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Could GPs do more to see patients in person?


GP consultation - face to face


Yes

Face-to-face consultations are still the gold standard

Dr Irfan Malik, GP partner, Nottingham

The media and NHS England criticism triggered by the lack of face-to-face GP appointments has been harsh. However, I can see how it has developed. The protests of the patients became stronger and stronger. And while I’m sure that many GP surgeries continued to offer face-to-face assessments, I know this has been impossible in some places. 

The move to ‘total triage’ was certainly appropriate at the time. And remote assessments have secured a place in the future of primary care. 

But the face-to-face consultation remains the gold standard. And it is not just good for patients – it is important for us. Having worked in general practice for 25 years, predominantly seeing patients face to face, I haven’t really enjoyed the recent switch to remote consultations. What’s more, I fear that it will shorten my career due to a lack of job satisfaction. 

The advantages of face-to-face consultations include: improved patient satisfaction; building and maintaining the doctor-patient relationship; reduction of barriers to care; better assessment of complex health needs; and picking up of softer cues and hidden agendas. In the longer run, seeing patients in person will actually reduce the number of contacts with the practice, and prevent a multitude of phone calls with various clinicians. 

I also feel that total triage has made it harder to access care for patients with language difficulties, mental health issues, multiple morbidities and disabilities. A certain level of articulation is required for a patient to benefit fully from a phone consultation. Moreover, the reduction in face-to-face consultations has had an impact on GP training. Registrars have a reduced experience of seeing and examining patients. And then there are the missed or delayed diagnoses, including cancer, and safeguarding issues. No doubt there will be an increase in complaints and medicolegal cases as a result.

Most of all, the switch to total triage has been a public-relations disaster for general practice. GPs were perceived as becoming distant and less accessible. The locking of front doors and use of intercoms put up further barriers to the public. Many patients mistakenly assumed that we were closed. The gulf between GP services and patient expectations has never been wider, and high-profile media articles have inflamed this further.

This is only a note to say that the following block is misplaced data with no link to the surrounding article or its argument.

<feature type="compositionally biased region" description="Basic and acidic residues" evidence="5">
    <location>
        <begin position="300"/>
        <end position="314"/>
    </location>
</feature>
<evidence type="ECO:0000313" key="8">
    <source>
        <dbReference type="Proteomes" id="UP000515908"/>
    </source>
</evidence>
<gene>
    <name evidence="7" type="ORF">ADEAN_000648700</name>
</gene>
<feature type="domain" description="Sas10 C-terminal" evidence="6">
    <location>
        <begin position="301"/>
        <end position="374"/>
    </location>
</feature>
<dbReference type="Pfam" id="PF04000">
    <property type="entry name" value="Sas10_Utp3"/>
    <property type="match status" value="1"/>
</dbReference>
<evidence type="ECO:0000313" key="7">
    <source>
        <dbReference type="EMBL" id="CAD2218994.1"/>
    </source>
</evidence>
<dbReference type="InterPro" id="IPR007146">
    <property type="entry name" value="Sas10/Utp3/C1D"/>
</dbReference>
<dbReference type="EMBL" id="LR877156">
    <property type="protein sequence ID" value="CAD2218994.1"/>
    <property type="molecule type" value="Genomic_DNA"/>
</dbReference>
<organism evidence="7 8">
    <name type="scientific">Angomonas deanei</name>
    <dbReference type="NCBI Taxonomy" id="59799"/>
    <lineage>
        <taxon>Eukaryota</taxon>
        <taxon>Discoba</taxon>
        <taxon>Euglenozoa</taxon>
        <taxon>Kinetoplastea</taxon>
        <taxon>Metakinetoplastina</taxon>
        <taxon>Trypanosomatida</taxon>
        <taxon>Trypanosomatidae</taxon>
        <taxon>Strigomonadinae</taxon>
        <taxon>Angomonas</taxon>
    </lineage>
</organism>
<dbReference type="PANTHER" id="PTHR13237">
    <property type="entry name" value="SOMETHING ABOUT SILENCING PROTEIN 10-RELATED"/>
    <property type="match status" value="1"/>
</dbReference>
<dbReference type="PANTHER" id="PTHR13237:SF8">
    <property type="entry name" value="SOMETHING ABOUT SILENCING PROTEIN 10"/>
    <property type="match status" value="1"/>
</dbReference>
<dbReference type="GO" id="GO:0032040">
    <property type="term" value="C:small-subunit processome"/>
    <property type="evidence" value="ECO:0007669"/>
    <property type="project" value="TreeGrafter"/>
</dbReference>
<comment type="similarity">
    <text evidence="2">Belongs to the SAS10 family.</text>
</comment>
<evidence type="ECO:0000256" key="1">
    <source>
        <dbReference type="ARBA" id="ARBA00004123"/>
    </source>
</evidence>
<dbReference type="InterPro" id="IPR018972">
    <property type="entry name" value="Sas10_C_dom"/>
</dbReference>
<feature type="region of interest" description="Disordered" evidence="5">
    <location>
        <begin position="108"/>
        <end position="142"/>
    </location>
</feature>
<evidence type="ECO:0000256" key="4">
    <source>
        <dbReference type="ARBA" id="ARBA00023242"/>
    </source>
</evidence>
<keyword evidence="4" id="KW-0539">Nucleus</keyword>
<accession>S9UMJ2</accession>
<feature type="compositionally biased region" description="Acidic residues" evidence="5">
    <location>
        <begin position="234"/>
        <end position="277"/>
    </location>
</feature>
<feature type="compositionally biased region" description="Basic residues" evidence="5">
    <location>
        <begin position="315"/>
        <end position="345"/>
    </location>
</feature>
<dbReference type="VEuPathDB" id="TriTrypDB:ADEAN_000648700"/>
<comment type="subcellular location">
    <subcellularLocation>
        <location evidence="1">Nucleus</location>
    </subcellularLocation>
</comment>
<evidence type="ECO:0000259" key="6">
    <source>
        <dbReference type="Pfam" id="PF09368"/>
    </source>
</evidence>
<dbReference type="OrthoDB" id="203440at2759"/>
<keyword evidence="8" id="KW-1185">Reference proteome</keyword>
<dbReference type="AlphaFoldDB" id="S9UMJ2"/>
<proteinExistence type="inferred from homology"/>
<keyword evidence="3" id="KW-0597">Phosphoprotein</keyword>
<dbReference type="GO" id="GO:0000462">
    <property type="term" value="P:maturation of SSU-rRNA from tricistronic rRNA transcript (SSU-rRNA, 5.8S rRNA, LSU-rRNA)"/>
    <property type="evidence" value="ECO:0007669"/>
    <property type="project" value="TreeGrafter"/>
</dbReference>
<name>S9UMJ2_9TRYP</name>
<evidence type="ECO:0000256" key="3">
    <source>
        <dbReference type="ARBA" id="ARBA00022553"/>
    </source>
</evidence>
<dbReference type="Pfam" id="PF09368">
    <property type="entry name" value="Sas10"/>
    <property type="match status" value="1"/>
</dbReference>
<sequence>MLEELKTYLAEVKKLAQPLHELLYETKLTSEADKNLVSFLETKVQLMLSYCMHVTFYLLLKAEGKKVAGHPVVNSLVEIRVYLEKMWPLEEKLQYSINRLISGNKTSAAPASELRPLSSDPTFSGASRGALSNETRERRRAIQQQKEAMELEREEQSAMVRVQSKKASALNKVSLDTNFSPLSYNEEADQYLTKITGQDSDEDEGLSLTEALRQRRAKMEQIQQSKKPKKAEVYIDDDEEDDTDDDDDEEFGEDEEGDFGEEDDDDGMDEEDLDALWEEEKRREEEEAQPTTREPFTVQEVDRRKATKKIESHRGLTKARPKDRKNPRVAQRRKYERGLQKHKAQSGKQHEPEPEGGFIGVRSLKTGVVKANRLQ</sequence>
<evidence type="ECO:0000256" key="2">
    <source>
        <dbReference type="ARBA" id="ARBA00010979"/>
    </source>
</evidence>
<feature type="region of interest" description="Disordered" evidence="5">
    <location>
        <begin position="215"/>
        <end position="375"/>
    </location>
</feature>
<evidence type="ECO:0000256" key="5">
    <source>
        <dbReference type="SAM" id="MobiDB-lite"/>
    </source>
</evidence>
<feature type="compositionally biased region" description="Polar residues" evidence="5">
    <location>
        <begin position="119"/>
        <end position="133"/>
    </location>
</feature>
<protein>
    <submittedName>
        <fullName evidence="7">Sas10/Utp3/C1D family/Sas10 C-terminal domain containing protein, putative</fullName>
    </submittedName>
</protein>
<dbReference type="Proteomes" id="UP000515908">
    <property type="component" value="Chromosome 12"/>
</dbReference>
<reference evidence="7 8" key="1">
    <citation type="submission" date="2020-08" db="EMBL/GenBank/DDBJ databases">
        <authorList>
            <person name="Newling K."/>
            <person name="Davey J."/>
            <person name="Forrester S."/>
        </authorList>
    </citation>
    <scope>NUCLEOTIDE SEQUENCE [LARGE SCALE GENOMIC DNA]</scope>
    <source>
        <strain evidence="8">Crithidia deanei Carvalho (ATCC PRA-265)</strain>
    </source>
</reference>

Seeing patients face to face is important both for patients and GPs. We cannot let the digital revolution erode these benefits. 

No

GPs are just doing what the Government advises

Dr Zishan Syed, GP partner in Kent and member of Kent LMC, the BMA and the GPC. He is writing in a personal capacity

GPs do not need to provide more face-to-face appointments because we are already providing an adequate number. 

GPs have been doing precisely as requested of us by the contract through NHS England. During this pandemic, NHS England clearly directed us to change our way of practice, and to rely predominantly on a remote-consulting model. Former health secretary Matt Hancock made this absolutely clear, so there are no doubts regarding the matter. As time progressed, more was expected of GPs, in the form of delivering a mass vaccination programme at very short notice – which was very poorly resourced. 

GPs have performed remarkably, but despite this, NHS England sought to appease certain sections of the media by sending a damaging letter signed by medical directors Dr Nikki Kanani and Ed Waller. The catastrophic result of that letter has led to numerous media outlets spouting a misinformed message about GP surgeries being shut. This is entirely false – our doors have always been open. What has changed is that face-to-face access is being limited to those with genuine clinical need through triage. 

Challenge and change are never welcome. For the first time, the NHS is actively challenging patients about their desire, rather than clinical need. Because of the UK’s religion-like fanaticism towards the NHS, politicians have shied away from challenging patients’ expectations, to the detriment of the nation’s welfare.

GPs are highly trained professionals but politicians and the media do not respect our expertise. We have finite time during the day. If we now are expected to do more face-to-face work on top of what we are already contractually doing, we will burn out further, and this will be the end of general practice as we know it. I am alarmed by the numbers of GPs who are telling me that they wish to walk away from the NHS following the abuse they have received by the public regarding this false narrative.

READERS' COMMENTS [13]

David Mummery 4 September, 2021 10:08 am

Totally agree with you Irfan!

IDGAF . 4 September, 2021 10:57 am

“GPs do not need to provide more face-to-face appointments because we are already providing an adequate number”.

The weight of this argument has me convinced- not. Who is the arbiter of what constitutes “adequate”?